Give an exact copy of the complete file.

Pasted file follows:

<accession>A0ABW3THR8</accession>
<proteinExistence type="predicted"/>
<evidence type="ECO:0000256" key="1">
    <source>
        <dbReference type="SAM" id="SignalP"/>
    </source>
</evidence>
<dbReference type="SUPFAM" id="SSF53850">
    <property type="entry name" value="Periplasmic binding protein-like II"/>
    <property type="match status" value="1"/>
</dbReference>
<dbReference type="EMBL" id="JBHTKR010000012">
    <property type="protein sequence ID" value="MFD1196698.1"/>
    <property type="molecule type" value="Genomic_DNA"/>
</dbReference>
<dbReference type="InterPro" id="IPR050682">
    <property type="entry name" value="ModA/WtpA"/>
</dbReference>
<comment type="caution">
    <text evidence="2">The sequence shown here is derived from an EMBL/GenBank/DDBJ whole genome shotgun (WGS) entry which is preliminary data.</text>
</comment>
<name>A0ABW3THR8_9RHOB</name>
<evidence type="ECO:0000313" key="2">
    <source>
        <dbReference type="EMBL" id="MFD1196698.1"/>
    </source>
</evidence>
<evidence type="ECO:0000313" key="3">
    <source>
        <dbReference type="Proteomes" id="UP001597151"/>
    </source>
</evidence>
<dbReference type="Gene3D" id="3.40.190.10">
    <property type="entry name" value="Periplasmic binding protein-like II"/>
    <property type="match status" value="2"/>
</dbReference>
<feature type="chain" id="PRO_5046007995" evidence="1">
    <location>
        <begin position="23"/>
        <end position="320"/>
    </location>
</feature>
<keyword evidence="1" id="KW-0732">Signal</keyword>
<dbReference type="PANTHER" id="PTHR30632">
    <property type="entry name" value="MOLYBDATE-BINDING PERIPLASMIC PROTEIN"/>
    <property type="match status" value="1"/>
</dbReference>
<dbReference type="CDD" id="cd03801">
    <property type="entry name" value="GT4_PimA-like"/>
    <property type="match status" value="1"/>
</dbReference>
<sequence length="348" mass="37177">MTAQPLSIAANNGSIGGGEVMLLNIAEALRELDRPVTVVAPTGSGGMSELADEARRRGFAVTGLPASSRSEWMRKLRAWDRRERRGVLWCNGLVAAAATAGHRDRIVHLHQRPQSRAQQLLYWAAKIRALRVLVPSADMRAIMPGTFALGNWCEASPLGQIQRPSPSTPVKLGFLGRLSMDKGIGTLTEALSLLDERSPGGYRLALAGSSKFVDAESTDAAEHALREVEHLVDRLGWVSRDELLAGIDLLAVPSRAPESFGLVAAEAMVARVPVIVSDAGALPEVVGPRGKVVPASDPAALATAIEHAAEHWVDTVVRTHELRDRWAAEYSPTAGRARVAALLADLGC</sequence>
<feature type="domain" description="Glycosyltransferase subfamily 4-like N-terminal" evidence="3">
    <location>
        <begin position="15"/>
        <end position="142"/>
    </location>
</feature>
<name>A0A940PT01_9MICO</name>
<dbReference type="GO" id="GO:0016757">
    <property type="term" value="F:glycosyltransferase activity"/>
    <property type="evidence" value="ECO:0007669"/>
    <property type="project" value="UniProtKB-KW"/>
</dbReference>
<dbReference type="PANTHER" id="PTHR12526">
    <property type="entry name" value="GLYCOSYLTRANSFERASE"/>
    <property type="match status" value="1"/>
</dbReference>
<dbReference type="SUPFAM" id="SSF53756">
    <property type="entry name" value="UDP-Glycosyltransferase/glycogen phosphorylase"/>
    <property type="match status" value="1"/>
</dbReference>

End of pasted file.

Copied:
<accession>A0ABW3THR8</accession>
<proteinExistence type="predicted"/>
<evidence type="ECO:0000256" key="1">
    <source>
        <dbReference type="SAM" id="SignalP"/>
    </source>
</evidence>
<dbReference type="SUPFAM" id="SSF53850">
    <property type="entry name" value="Periplasmic binding protein-like II"/>
    <property type="match status" value="1"/>
</dbReference>
<dbReference type="EMBL" id="JBHTKR010000012">
    <property type="protein sequence ID" value="MFD1196698.1"/>
    <property type="molecule type" value="Genomic_DNA"/>
</dbReference>
<dbReference type="InterPro" id="IPR050682">
    <property type="entry name" value="ModA/WtpA"/>
</dbReference>
<comment type="caution">
    <text evidence="2">The sequence shown here is derived from an EMBL/GenBank/DDBJ whole genome shotgun (WGS) entry which is preliminary data.</text>
</comment>
<name>A0ABW3THR8_9RHOB</name>
<evidence type="ECO:0000313" key="2">
    <source>
        <dbReference type="EMBL" id="MFD1196698.1"/>
    </source>
</evidence>
<evidence type="ECO:0000313" key="3">
    <source>
        <dbReference type="Proteomes" id="UP001597151"/>
    </source>
</evidence>
<dbReference type="Gene3D" id="3.40.190.10">
    <property type="entry name" value="Periplasmic binding protein-like II"/>
    <property type="match status" value="2"/>
</dbReference>
<feature type="chain" id="PRO_5046007995" evidence="1">
    <location>
        <begin position="23"/>
        <end position="320"/>
    </location>
</feature>
<keyword evidence="1" id="KW-0732">Signal</keyword>
<dbReference type="PANTHER" id="PTHR30632">
    <property type="entry name" value="MOLYBDATE-BINDING PERIPLASMIC PROTEIN"/>
    <property type="match status" value="1"/>
</dbReference>
<dbReference type="CDD" id="cd03801">
    <property type="entry name" value="GT4_PimA-like"/>
    <property type="match status" value="1"/>
</dbReference>
<sequence length="348" mass="37177">MTAQPLSIAANNGSIGGGEVMLLNIAEALRELDRPVTVVAPTGSGGMSELADEARRRGFAVTGLPASSRSEWMRKLRAWDRRERRGVLWCNGLVAAAATAGHRDRIVHLHQRPQSRAQQLLYWAAKIRALRVLVPSADMRAIMPGTFALGNWCEASPLGQIQRPSPSTPVKLGFLGRLSMDKGIGTLTEALSLLDERSPGGYRLALAGSSKFVDAESTDAAEHALREVEHLVDRLGWVSRDELLAGIDLLAVPSRAPESFGLVAAEAMVARVPVIVSDAGALPEVVGPRGKVVPASDPAALATAIEHAAEHWVDTVVRTHELRDRWAAEYSPTAGRARVAALLADLGC</sequence>
<feature type="domain" description="Glycosyltransferase subfamily 4-like N-terminal" evidence="3">
    <location>
        <begin position="15"/>
        <end position="142"/>
    </location>
</feature>
<name>A0A940PT01_9MICO</name>
<dbReference type="GO" id="GO:0016757">
    <property type="term" value="F:glycosyltransferase activity"/>
    <property type="evidence" value="ECO:0007669"/>
    <property type="project" value="UniProtKB-KW"/>
</dbReference>
<dbReference type="PANTHER" id="PTHR12526">
    <property type="entry name" value="GLYCOSYLTRANSFERASE"/>
    <property type="match status" value="1"/>
</dbReference>
<dbReference type="SUPFAM" id="SSF53756">
    <property type="entry name" value="UDP-Glycosyltransferase/glycogen phosphorylase"/>
    <property type="match status" value="1"/>
</dbReference>